Christopher Part Two

Saturday morning. It’s already 7:14AM, don’t have much time to write before the babies wake up. Alan is awake and is playing something on the IPAD breaking my concentration. My coffee is boiling, should I add more cream? Yes, good idea, now it’s more drinkable. I can write, for a minute. Thinking about the first time I wrote about Christopher, last year, February, the first month I started my blog. I thought that I wrote a lot, when I went back to read it recently I found a short absent piece. The experience of getting pregnant at fifteen and hiding it for nine months was traumatizing. It deserves so much more than a short, quick, piece. It affected my life in so many ways, it will need to be a series of entries, through time, time to process and respect. The memories first resurfaced when I was trying to get pregnant, Christopher was born without a brain and died six months after birth, I was sure that would happen to me again. The doctor assured me it was an anomaly, the umbilical cord wrapped around his neck in utero, just unlucky. I carried Christopher with me for nine months, he heard all my thoughts, my cries, felt my isolation, my fear. Could he process any of this without a brain? Or was he like a giant worm in my womb? Living off my blood, he kicked me, I hit him back. I punched my stomach, crying, desperate. I had to hide my naked body, seal it off. Four months into the pregnancy, back flat on a park bench, having sex with a boy, he asks me “are you pregnant?” I say no. I feel sick, dirty, I sneak back into my house, down some Nyquil. Next day put on my stretch pants and a big sweater and go to school. Living a lie, hiding everything that was true, revealing emptiness. Only five more months and this will be over. And right now, present time, I have to end this Blog post. I can hear Jack and Fiona, awake, calling “Mommy.” Alan just headed down, I still hear them calling “Mommy” I hope Alan changes the diapers for me! The sun just peered over the horizon line and through the clouds onto my face, I see spots. Now it’s fading back behind a dark grey cloud. I don’t want to get annoyed if Alan didn’t change the diapers, I’ll let that feeling be like the sun and the cloud, fade back. It’s not worth the stress. I will go down now.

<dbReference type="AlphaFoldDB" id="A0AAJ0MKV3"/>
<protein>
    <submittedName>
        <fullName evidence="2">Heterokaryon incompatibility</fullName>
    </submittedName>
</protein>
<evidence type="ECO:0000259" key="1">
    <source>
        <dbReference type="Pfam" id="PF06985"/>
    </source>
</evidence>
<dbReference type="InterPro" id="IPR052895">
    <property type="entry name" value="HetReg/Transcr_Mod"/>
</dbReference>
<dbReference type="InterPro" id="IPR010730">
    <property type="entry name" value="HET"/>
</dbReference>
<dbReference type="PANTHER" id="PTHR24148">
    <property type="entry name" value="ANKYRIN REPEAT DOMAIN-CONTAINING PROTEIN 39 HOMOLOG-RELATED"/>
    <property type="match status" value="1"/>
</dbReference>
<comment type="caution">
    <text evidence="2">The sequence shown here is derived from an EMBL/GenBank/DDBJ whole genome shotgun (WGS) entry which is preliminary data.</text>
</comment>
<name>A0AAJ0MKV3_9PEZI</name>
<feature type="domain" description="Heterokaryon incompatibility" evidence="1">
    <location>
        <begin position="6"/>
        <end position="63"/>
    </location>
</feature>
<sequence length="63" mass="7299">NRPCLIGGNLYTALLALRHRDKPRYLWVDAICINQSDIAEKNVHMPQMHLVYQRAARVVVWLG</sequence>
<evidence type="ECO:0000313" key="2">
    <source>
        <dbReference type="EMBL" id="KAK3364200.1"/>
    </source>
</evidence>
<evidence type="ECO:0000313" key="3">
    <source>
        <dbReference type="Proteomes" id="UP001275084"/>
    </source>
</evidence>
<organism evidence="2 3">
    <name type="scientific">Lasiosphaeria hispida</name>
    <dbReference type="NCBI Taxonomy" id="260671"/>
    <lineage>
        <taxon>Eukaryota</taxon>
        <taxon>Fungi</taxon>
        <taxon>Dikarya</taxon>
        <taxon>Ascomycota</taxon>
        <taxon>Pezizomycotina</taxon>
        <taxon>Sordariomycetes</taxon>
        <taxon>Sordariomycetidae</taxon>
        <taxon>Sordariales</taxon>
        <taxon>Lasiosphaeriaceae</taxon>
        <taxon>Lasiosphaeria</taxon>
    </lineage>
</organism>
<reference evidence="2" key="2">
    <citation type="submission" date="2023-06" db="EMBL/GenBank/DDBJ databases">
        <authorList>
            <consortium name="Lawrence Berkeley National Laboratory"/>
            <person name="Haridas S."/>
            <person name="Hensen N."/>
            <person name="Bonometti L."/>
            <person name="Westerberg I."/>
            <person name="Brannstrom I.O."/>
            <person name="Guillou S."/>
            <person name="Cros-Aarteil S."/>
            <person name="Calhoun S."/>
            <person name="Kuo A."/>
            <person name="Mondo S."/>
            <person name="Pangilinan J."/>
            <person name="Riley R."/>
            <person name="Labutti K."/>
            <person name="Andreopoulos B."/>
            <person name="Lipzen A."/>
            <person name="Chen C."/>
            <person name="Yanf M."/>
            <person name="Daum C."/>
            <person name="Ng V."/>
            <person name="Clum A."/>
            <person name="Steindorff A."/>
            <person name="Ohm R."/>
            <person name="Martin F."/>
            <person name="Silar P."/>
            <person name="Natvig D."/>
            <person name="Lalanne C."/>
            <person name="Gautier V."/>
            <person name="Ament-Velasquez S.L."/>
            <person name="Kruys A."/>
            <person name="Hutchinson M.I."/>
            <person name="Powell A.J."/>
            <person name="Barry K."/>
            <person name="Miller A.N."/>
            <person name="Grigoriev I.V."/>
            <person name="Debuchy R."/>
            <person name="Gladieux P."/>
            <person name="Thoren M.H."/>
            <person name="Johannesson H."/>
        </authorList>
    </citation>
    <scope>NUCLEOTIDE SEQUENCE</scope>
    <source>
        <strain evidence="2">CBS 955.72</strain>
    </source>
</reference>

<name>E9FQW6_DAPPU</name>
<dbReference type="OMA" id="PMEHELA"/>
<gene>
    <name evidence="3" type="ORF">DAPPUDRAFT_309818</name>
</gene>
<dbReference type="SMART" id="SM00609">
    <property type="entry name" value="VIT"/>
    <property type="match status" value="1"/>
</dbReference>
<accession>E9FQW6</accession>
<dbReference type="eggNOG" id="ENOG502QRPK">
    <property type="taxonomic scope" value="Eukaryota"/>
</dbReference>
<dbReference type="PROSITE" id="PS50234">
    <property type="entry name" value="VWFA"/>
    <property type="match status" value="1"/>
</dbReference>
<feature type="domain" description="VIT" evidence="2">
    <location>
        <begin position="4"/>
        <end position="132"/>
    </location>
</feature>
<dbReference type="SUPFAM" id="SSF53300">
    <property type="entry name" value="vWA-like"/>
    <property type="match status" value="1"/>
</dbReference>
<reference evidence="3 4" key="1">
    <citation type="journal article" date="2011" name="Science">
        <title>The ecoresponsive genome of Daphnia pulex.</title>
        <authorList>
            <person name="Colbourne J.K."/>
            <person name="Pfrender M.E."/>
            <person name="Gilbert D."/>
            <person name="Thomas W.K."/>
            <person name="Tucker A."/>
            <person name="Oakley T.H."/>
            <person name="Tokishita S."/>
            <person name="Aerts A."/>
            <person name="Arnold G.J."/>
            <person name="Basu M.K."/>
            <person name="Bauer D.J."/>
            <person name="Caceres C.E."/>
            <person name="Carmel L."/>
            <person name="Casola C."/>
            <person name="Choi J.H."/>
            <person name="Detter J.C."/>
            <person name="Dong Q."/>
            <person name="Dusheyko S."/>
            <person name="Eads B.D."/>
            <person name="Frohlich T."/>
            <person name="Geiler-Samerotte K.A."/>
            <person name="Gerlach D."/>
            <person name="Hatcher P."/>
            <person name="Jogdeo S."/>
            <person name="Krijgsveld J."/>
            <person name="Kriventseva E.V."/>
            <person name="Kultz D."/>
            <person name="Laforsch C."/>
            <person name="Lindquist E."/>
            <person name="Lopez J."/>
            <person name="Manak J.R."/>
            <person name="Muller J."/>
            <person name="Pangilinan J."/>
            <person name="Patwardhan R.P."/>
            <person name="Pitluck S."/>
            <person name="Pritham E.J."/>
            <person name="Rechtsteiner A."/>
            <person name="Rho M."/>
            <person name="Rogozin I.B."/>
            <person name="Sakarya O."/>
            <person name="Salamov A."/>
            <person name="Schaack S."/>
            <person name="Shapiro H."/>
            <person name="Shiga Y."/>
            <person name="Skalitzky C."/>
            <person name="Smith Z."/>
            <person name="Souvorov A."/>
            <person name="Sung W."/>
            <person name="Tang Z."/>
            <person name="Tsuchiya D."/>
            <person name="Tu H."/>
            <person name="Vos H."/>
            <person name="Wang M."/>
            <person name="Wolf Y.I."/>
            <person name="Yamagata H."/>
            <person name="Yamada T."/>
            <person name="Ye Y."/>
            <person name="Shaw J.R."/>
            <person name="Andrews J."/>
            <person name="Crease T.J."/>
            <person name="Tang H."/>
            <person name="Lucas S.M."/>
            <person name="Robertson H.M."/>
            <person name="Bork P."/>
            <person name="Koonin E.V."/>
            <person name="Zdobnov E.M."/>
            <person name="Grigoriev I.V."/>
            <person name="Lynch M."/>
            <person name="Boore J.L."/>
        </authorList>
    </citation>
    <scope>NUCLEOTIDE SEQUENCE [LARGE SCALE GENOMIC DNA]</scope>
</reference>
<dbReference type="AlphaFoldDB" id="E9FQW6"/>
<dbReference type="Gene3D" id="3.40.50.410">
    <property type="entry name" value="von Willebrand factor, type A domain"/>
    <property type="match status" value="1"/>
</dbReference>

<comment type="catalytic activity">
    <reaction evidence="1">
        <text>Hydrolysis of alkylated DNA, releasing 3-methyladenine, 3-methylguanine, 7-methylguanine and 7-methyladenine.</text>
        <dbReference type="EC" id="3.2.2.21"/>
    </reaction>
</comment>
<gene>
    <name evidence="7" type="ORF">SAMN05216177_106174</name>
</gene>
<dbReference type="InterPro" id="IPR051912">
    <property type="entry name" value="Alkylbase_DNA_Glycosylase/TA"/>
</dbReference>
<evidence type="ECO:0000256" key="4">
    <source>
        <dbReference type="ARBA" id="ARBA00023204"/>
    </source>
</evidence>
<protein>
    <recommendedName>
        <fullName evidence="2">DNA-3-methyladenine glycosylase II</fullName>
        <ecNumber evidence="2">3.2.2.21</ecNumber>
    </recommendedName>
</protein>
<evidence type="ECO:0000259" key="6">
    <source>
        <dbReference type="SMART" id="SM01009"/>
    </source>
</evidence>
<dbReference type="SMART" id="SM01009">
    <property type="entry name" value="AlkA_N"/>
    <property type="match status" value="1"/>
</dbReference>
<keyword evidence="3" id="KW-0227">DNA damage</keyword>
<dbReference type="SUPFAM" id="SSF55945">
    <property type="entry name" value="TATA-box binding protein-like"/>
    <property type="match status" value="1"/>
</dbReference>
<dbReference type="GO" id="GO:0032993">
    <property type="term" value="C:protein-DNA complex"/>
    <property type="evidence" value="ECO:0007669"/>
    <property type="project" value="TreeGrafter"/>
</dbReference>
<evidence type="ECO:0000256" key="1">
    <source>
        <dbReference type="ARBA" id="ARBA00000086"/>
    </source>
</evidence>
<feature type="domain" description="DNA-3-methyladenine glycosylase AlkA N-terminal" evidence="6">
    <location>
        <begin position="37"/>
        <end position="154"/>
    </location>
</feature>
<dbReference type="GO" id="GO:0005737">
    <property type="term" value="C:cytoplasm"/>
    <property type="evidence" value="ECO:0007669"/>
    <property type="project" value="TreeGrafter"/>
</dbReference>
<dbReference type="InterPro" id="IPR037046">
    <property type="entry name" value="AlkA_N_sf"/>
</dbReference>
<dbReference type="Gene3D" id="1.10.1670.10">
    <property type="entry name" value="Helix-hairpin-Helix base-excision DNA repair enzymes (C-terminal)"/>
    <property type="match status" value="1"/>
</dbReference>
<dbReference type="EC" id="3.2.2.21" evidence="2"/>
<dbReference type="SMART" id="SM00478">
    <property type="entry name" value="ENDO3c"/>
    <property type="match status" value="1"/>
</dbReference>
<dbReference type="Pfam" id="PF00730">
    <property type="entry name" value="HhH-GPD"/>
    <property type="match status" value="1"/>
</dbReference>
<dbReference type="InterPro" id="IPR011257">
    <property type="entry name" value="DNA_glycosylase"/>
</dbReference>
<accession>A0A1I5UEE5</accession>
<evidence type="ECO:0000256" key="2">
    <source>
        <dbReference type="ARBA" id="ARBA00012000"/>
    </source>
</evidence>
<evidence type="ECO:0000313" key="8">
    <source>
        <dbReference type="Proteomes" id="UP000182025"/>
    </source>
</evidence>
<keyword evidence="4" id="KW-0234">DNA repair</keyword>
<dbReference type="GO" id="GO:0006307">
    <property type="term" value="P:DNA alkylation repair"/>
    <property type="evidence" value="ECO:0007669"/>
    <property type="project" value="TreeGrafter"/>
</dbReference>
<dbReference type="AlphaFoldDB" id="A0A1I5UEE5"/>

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Thoughts on Motherhood Through the Eyes of an Artist